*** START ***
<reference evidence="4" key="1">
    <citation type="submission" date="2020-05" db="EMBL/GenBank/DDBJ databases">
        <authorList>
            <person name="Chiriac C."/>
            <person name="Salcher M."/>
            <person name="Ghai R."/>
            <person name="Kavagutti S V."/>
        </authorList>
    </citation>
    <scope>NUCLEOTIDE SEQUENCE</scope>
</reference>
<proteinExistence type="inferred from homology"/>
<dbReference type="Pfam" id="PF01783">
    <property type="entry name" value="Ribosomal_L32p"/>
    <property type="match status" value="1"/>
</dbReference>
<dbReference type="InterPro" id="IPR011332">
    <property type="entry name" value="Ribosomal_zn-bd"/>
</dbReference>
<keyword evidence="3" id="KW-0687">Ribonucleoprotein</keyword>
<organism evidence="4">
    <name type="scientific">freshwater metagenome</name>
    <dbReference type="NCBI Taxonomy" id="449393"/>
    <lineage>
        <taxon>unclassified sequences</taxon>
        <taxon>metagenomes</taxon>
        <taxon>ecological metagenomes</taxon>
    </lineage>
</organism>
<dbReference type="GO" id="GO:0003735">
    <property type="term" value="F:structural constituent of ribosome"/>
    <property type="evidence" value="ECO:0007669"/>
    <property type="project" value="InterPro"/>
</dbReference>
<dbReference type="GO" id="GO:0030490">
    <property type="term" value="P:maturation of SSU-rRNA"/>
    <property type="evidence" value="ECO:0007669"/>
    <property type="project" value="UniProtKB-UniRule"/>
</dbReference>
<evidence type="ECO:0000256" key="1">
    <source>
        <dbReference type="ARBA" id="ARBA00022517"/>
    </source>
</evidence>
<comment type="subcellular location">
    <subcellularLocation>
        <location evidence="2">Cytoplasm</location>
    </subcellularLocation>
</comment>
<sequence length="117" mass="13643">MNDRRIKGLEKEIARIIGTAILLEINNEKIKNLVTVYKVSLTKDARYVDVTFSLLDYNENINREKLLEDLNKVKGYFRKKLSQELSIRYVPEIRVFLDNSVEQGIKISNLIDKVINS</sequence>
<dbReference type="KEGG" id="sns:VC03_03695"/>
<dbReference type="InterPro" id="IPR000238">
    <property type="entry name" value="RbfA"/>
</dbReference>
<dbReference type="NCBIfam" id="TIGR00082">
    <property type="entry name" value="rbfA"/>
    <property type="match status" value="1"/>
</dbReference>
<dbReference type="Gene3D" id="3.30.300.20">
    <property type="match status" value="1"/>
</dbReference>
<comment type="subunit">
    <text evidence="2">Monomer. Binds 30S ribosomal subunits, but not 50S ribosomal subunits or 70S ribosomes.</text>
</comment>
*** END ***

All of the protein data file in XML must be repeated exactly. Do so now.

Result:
<reference evidence="4" key="1">
    <citation type="submission" date="2020-05" db="EMBL/GenBank/DDBJ databases">
        <authorList>
            <person name="Chiriac C."/>
            <person name="Salcher M."/>
            <person name="Ghai R."/>
            <person name="Kavagutti S V."/>
        </authorList>
    </citation>
    <scope>NUCLEOTIDE SEQUENCE</scope>
</reference>
<proteinExistence type="inferred from homology"/>
<dbReference type="Pfam" id="PF01783">
    <property type="entry name" value="Ribosomal_L32p"/>
    <property type="match status" value="1"/>
</dbReference>
<dbReference type="InterPro" id="IPR011332">
    <property type="entry name" value="Ribosomal_zn-bd"/>
</dbReference>
<keyword evidence="3" id="KW-0687">Ribonucleoprotein</keyword>
<organism evidence="4">
    <name type="scientific">freshwater metagenome</name>
    <dbReference type="NCBI Taxonomy" id="449393"/>
    <lineage>
        <taxon>unclassified sequences</taxon>
        <taxon>metagenomes</taxon>
        <taxon>ecological metagenomes</taxon>
    </lineage>
</organism>
<dbReference type="GO" id="GO:0003735">
    <property type="term" value="F:structural constituent of ribosome"/>
    <property type="evidence" value="ECO:0007669"/>
    <property type="project" value="InterPro"/>
</dbReference>
<dbReference type="GO" id="GO:0030490">
    <property type="term" value="P:maturation of SSU-rRNA"/>
    <property type="evidence" value="ECO:0007669"/>
    <property type="project" value="UniProtKB-UniRule"/>
</dbReference>
<evidence type="ECO:0000256" key="1">
    <source>
        <dbReference type="ARBA" id="ARBA00022517"/>
    </source>
</evidence>
<comment type="subcellular location">
    <subcellularLocation>
        <location evidence="2">Cytoplasm</location>
    </subcellularLocation>
</comment>
<sequence length="117" mass="13643">MNDRRIKGLEKEIARIIGTAILLEINNEKIKNLVTVYKVSLTKDARYVDVTFSLLDYNENINREKLLEDLNKVKGYFRKKLSQELSIRYVPEIRVFLDNSVEQGIKISNLIDKVINS</sequence>
<dbReference type="KEGG" id="sns:VC03_03695"/>
<dbReference type="InterPro" id="IPR000238">
    <property type="entry name" value="RbfA"/>
</dbReference>
<dbReference type="NCBIfam" id="TIGR00082">
    <property type="entry name" value="rbfA"/>
    <property type="match status" value="1"/>
</dbReference>
<dbReference type="Gene3D" id="3.30.300.20">
    <property type="match status" value="1"/>
</dbReference>
<comment type="subunit">
    <text evidence="2">Monomer. Binds 30S ribosomal subunits, but not 50S ribosomal subunits or 70S ribosomes.</text>
</comment>